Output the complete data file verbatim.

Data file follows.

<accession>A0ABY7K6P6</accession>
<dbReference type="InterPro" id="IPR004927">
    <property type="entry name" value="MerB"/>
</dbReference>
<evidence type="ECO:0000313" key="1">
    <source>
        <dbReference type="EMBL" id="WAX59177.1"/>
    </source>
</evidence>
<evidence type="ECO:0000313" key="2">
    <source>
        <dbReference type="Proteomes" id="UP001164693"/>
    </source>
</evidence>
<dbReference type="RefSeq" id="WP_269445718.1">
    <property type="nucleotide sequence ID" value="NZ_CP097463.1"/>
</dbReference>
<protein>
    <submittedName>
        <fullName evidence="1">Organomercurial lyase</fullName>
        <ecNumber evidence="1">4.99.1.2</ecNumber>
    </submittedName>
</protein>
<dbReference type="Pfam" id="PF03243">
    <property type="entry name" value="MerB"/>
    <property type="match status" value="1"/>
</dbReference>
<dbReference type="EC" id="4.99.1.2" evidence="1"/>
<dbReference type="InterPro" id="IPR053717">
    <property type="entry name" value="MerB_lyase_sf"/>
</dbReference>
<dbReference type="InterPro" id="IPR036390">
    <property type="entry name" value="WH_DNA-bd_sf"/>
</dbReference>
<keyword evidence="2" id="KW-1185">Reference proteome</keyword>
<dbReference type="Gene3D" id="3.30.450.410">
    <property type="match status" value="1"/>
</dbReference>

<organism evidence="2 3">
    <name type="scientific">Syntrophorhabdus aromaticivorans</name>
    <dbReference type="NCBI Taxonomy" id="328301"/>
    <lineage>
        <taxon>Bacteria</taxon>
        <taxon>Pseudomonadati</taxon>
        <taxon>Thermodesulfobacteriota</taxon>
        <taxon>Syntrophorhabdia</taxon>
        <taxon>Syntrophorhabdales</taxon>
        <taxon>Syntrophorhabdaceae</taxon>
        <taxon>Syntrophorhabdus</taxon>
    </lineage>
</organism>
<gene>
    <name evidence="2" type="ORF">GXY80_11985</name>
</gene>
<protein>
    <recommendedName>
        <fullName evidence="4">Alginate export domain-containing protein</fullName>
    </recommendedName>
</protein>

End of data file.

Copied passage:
<accession>A0ABY7K6P6</accession>
<dbReference type="InterPro" id="IPR004927">
    <property type="entry name" value="MerB"/>
</dbReference>
<evidence type="ECO:0000313" key="1">
    <source>
        <dbReference type="EMBL" id="WAX59177.1"/>
    </source>
</evidence>
<evidence type="ECO:0000313" key="2">
    <source>
        <dbReference type="Proteomes" id="UP001164693"/>
    </source>
</evidence>
<dbReference type="RefSeq" id="WP_269445718.1">
    <property type="nucleotide sequence ID" value="NZ_CP097463.1"/>
</dbReference>
<protein>
    <submittedName>
        <fullName evidence="1">Organomercurial lyase</fullName>
        <ecNumber evidence="1">4.99.1.2</ecNumber>
    </submittedName>
</protein>
<dbReference type="Pfam" id="PF03243">
    <property type="entry name" value="MerB"/>
    <property type="match status" value="1"/>
</dbReference>
<dbReference type="EC" id="4.99.1.2" evidence="1"/>
<dbReference type="InterPro" id="IPR053717">
    <property type="entry name" value="MerB_lyase_sf"/>
</dbReference>
<dbReference type="InterPro" id="IPR036390">
    <property type="entry name" value="WH_DNA-bd_sf"/>
</dbReference>
<keyword evidence="2" id="KW-1185">Reference proteome</keyword>
<dbReference type="Gene3D" id="3.30.450.410">
    <property type="match status" value="1"/>
</dbReference>

<organism evidence="2 3">
    <name type="scientific">Syntrophorhabdus aromaticivorans</name>
    <dbReference type="NCBI Taxonomy" id="328301"/>
    <lineage>
        <taxon>Bacteria</taxon>
        <taxon>Pseudomonadati</taxon>
        <taxon>Thermodesulfobacteriota</taxon>
        <taxon>Syntrophorhabdia</taxon>
        <taxon>Syntrophorhabdales</taxon>
        <taxon>Syntrophorhabdaceae</taxon>
        <taxon>Syntrophorhabdus</taxon>
    </lineage>
</organism>
<gene>
    <name evidence="2" type="ORF">GXY80_11985</name>
</gene>
<protein>
    <recommendedName>
        <fullName evidence="4">Alginate export domain-containing protein</fullName>
    </recommendedName>
</protein>